Why Did Negroes Love Al Jolson and The Jazz Singer?: Melodrama, Blackface and Cosmopolitan Theatrical Culture

@article{Musser2011WhyDN,
  title={Why Did Negroes Love Al Jolson and The Jazz Singer?: Melodrama, Blackface and Cosmopolitan Theatrical Culture},
  author={Charles Musser},
  journal={Film History: An International Journal},
  year={2011},
  volume={23},
  pages={196 - 222}
}
  • Charles Musser
  • Published 11 September 2011
  • Art
  • Film History: An International Journal
This essay offers a reassessment of The Jazz Singer (1927) and Al Jolson by challenging several different lines of persistent criticism: its lack of artistic merit, its effacement of Jewish identity and its racist depictions in light of Jolson's use of blackface. Rather than a failed adaptation of Samson Raphaelson's play of the same name, the picture innovatively reworked both that play and E.A. Dupont's film The Ancient Law (Das Alte Gesetz, 1923), further placing it within a framework of… 

‘Strange Rendering:’ Uncle Tom’s Cabin in Yiddish and the Staging of Race at the Turn of the Twentieth Century

While the scholarly literature on Black-Jewish relations continues to expand, its archive has remained remarkably unchanged. Although recent explorations of representations of African Americans in

Antiracism in Othello sketch comedy, 1967-1999

  • S. Hamrick
  • Linguistics
    The European Journal of Humour Research
  • 2022
Despite Shakespeare’s rejection of comic, racist stereotypes in Othello, minstrel shows offered racist blackface caricatures of slaves and others of African descent that filtered through British

Cinemagoing in District Six, Cape Town, 1920s to 1960s: History, politics, memory

Drawing on recorded and transcribed life history interviews conducted during the 1980s and 2000s, this article discusses the cinemagoing experiences of District Six residents in Cape Town from the

The Outward Turn: Personality, Blankness, and Allure in American Modernism

The Outward Turn: Personality, Blankness, and Allure in American Modernism

References

SHOWING 1-10 OF 88 REFERENCES

Idols of Modernity: Movie Stars of the 1920s

With its sharp focus on stardom during the 1920s, ""Idols of Modernity"" reveals strong connections and dissonances in matters of storytelling and performance that can be traced both backward and

Blackface, White Noise: Jewish Immigrants in the Hollywood Melting Pot

The tangled connections that have bound Jews to African Americans in popular culture and liberal politics are at the heart of Michael Rogin's arresting and unnerving new book. Looking at films from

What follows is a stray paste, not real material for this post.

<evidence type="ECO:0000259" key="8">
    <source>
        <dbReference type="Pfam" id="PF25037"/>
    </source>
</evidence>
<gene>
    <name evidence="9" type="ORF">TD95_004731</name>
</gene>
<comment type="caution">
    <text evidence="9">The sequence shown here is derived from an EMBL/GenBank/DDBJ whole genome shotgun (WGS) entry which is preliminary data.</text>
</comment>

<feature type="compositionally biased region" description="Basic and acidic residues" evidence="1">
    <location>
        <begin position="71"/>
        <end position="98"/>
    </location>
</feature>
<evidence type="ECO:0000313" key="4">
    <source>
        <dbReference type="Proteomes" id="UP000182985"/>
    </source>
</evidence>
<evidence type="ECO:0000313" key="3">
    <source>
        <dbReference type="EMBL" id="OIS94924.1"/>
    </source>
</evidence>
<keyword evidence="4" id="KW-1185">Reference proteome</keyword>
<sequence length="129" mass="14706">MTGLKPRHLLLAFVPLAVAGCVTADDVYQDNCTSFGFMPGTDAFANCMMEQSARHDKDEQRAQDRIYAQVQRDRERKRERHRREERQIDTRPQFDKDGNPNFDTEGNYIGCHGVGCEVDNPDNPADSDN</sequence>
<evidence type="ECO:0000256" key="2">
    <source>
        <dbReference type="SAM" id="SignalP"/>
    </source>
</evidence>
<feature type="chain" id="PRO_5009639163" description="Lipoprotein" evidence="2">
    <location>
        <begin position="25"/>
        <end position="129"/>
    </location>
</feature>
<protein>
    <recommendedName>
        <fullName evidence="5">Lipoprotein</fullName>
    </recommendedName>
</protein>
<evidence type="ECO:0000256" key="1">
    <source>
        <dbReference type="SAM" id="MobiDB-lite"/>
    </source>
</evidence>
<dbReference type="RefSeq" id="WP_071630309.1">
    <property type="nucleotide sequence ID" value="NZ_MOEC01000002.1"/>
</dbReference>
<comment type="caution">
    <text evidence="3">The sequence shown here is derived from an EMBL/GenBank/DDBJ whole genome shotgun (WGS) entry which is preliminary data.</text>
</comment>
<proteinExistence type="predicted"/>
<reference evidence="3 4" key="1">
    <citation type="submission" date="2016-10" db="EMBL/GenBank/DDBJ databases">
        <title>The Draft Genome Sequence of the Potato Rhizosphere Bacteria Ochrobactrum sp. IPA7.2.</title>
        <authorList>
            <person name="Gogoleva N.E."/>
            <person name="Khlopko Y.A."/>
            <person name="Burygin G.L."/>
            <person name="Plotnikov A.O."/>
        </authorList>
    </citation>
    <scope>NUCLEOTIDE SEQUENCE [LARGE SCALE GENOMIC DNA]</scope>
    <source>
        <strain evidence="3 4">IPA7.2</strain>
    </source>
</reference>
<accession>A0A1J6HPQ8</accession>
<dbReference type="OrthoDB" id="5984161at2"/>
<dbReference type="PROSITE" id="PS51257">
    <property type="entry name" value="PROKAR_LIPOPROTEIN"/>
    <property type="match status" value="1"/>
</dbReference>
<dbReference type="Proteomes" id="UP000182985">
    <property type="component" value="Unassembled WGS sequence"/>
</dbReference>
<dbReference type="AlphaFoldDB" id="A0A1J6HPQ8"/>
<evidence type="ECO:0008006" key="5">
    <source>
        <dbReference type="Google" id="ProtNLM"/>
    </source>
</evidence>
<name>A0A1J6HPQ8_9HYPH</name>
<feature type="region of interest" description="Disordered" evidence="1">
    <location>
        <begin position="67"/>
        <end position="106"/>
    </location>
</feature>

Love and Theft: Blackface Minstrelsy and the American Working Class.

Preface to the 20th-Anniversary Edition by Greil Marcus Introduction Part I 1. Blackface and Blackness: The Minstrel Show in American Culture 2. Love and Theft: "Racial" Production and the Social

Jolson: The Legend Comes to Life

Al Jolson was a famous American entertainer in the first thirty years of this century and his career is a familiar rags to riches story. But beneath his popular exterior lay a man who treated women

Ernst Lubitsch: Laughter in Paradise

When movie buffs speak of "the Lubitsch touch", they refer to a sense of style and taste, humour and humanity that defined the films of Ernst Lubitsch. Born in Berlin and trained first in the German

The Cambridge companion to the Harlem Renaissance

Chronology of major works and events Introduction George Hutchinson Part I. Foundations of the Harlem Renaissance: 1. The New Negro as citizen Jeffrey C. Stewart 2. The Renaissance and the Vogue

Racechanges: White Skin, Black Face in American Culture

This book examines racial impersonations - i.e., blackface - in modern American film, fiction, poetry, painting, photography, and journalism. Gubar shows how the white popular imagination has evolved

Philosophical Problems of Classical Film Theory

This book is an analytical inquiry into classical film theory (that is, film theory before the advent of the semiotics and poststructuralism that began to dominate academic film literature in the

Disintegrating the Musical: Black Performance and American Musical Film

From the earliest sound films to the present, American cinema has represented African Americans as decidedly musical. Disintegrating the Musical tracks and analyzes this history of musical

Film Bodies: Gender, Genre, and Excess

Richard Abel, author of two distinguished works on French film and theory, teaches at Drake University. Carolyn Anderson teaches at the University of Massachusetts, Amherst. Edward D. Castillo is a
...